At Bitergia we work with contributions and contributors to get metrics about them. Both meanings seem clear, however, both of them can be a little ambiguous, so in this blog post we are going to see what is a contribution and a contributor in the most famous free culture communities to see that sometimes the right tool gives you the right insight that you need.Continue reading “Contributors and Contributions: the right tool to have the right metrics”
The need to understand how open source software is built has never been greater. Today, 90% of IT leaders use open source for their organizations and value streams. Thus, they need to quickly identify risks and opportunities to succeed. This blog post is about two solutions that Bitergia offers: Bitergia Analytics and Cauldron Cloud.Continue reading “Bitergia Analytics vs. Cauldron Cloud”
Companies have a lot of valuable data waiting to be discovered. What companies usually measure is just the tip of the iceberg. Analytics is the way of discovering insights from that data. An area where analytics is often not used to its fullest potential is for understanding Software Development processes.Continue reading “Bitergia Analytics: 4 steps to implement Data Strategy”
King Arthur, or simply Arthur, is an open source tool designed to schedule Perceval executions at scale through distributed Redis queues. It also provides support to store the data obtained to an ElasticSearch database, thus giving the possibility to connect the results with analysis and/or visualizations tools, such as the Bitergia analytics dashboards.
Nowadays, more and more companies such as PayPal, Bosch or Autodesk are internally implementing inner source programs. InnerSource differs from classic open source development process by remaining within the view and control of a single organization and offers many advantages in terms of efficiency and effectiveness.
In previous posts, we talked about InnerSource characteristics and advantages such as InnerSourcing: the development model of the future.
Open source projects issues deal with community health and activity: how to get people to contribute or how to keep people engaged are common activities for community managers. Thus, key Performance Indicators (KPIs) should be set for each community based on those goals.
When looking back nowadays to the work done on diversity, I’ve realized that it has been quite a trip! My first approach to the topic was in an informal meeting with Nithya Ruff, currently at Comcast. She mentioned that the OpenStack Summit in Tokyo reached (as far as I remember!) 13% of women attending the Summit. And this was a great number if compared to previous summits as the percentage kept growing. But she also mentioned that they received a tweet asking about the current number of technical contributions. Then this is where we decided to have a look at that issue: have numbers, and try to produce some of them from a quantitative point of view.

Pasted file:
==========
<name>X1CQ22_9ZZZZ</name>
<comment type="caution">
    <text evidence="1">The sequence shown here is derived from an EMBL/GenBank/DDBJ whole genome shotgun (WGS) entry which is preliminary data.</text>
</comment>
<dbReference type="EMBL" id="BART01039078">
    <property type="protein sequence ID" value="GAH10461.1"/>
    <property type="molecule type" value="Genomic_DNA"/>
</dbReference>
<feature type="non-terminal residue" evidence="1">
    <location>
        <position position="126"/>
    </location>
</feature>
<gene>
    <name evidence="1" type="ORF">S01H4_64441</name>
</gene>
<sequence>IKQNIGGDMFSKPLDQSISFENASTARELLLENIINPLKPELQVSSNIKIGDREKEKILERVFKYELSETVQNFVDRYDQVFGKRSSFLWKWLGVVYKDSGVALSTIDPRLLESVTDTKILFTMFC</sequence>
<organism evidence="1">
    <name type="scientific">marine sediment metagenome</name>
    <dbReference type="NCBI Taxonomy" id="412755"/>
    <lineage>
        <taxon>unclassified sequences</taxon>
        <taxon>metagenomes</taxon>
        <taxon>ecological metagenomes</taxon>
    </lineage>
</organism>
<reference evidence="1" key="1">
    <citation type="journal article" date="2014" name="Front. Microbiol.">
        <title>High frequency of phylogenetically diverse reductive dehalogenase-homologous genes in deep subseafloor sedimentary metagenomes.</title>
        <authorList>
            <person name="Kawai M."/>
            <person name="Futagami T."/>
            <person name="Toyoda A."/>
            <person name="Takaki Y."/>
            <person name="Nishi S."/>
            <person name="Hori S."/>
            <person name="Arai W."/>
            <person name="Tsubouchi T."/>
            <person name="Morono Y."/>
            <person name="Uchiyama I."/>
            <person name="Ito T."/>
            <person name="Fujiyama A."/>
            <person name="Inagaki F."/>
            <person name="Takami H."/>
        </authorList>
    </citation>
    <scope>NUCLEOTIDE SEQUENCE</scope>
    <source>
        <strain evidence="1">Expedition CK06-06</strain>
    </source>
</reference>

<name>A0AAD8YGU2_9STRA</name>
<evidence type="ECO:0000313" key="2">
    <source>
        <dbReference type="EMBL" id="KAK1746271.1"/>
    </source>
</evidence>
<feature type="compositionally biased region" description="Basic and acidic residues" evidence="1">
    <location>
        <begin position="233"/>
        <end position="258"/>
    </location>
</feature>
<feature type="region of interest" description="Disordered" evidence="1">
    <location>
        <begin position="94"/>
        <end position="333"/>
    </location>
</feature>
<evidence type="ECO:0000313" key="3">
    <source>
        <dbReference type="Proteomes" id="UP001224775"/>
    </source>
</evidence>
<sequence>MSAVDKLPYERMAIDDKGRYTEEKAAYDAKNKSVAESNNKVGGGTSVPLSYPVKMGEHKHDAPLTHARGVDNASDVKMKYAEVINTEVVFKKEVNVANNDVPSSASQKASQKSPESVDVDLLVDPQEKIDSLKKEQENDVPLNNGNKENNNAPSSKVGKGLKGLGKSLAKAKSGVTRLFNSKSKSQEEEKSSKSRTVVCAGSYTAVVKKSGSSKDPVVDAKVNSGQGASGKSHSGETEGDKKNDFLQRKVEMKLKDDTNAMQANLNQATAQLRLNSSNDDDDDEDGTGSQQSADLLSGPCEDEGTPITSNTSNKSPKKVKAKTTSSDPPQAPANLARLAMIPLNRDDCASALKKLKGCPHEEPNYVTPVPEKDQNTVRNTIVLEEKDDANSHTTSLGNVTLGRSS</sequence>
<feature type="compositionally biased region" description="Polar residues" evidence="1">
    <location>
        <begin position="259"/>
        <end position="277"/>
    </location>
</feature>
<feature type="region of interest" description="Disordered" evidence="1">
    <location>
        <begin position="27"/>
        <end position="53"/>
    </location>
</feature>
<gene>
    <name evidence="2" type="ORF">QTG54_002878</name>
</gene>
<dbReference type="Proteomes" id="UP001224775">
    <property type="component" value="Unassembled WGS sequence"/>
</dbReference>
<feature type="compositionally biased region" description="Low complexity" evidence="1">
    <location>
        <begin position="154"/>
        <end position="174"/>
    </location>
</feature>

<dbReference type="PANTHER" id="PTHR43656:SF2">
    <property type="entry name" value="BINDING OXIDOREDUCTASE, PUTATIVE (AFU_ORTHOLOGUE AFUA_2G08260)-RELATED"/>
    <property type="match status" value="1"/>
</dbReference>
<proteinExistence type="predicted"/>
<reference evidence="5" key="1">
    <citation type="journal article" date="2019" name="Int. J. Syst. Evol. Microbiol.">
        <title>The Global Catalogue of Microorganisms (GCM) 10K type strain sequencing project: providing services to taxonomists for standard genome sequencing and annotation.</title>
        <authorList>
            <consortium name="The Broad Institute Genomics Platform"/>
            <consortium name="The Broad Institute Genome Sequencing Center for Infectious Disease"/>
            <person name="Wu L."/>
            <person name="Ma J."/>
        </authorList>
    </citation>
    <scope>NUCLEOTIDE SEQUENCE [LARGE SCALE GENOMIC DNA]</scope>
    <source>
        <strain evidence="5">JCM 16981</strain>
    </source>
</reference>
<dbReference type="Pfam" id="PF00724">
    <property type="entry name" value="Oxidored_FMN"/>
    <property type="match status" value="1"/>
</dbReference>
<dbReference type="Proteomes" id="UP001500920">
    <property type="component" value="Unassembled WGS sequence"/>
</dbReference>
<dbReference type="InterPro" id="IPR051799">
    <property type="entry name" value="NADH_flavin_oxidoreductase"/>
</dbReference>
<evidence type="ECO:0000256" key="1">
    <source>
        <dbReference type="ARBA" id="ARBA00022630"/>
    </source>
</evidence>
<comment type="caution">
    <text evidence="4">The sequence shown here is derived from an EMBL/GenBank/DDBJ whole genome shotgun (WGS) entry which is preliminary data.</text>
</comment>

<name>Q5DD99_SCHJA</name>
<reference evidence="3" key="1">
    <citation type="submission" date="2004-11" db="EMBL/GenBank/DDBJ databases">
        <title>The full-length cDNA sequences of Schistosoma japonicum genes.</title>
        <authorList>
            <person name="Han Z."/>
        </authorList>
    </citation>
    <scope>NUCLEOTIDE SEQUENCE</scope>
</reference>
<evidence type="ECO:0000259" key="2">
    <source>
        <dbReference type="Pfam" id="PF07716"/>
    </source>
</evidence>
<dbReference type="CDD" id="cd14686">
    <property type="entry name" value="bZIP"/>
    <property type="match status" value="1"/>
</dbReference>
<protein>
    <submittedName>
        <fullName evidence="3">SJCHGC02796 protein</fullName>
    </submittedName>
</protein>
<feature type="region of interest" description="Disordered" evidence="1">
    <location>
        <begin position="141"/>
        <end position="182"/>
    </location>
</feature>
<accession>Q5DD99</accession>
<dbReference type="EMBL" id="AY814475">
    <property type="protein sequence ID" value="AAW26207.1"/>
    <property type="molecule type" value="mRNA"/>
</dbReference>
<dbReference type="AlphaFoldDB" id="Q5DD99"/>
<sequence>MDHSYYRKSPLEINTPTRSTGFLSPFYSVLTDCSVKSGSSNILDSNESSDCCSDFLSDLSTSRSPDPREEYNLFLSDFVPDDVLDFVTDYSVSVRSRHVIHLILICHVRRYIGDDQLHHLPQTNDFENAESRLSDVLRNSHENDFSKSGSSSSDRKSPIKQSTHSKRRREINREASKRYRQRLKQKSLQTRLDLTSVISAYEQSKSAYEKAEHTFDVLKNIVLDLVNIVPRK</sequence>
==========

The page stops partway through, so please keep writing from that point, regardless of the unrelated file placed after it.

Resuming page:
Community managers spend their time in numerous community activities related with his/her main role: to get people to talk and contribute, react to the community managed, keep people engaged, etc. Key Performance Indicators (KPIs) should be set for each community based on its goals. It’s part of the job to elaborate reports with multiple metrics on community health for example. But, measuring should be an effective task.
Keeping this in mind, I’d like to share with you 5 reasons about why community managers or any other professional related with software development should have a dashboard that provides all the data about the community or project that she/he manages:
In Bitergia we have a list of happy customers using the Metrics Grimoire toolset (fork them at GitHub!) to produce metrics about their communities. Tracking tech communities is not that simple and this needs of some infrastructure. And one of the main issues usually consists of aggregating all of the information.
While we’re developing and testing our new toolchain for producing Kibana-based software development dashboards, we’re producing a good collection of them, with real data from real projects.
Continue reading “Check our Kibana-based development dashboards!”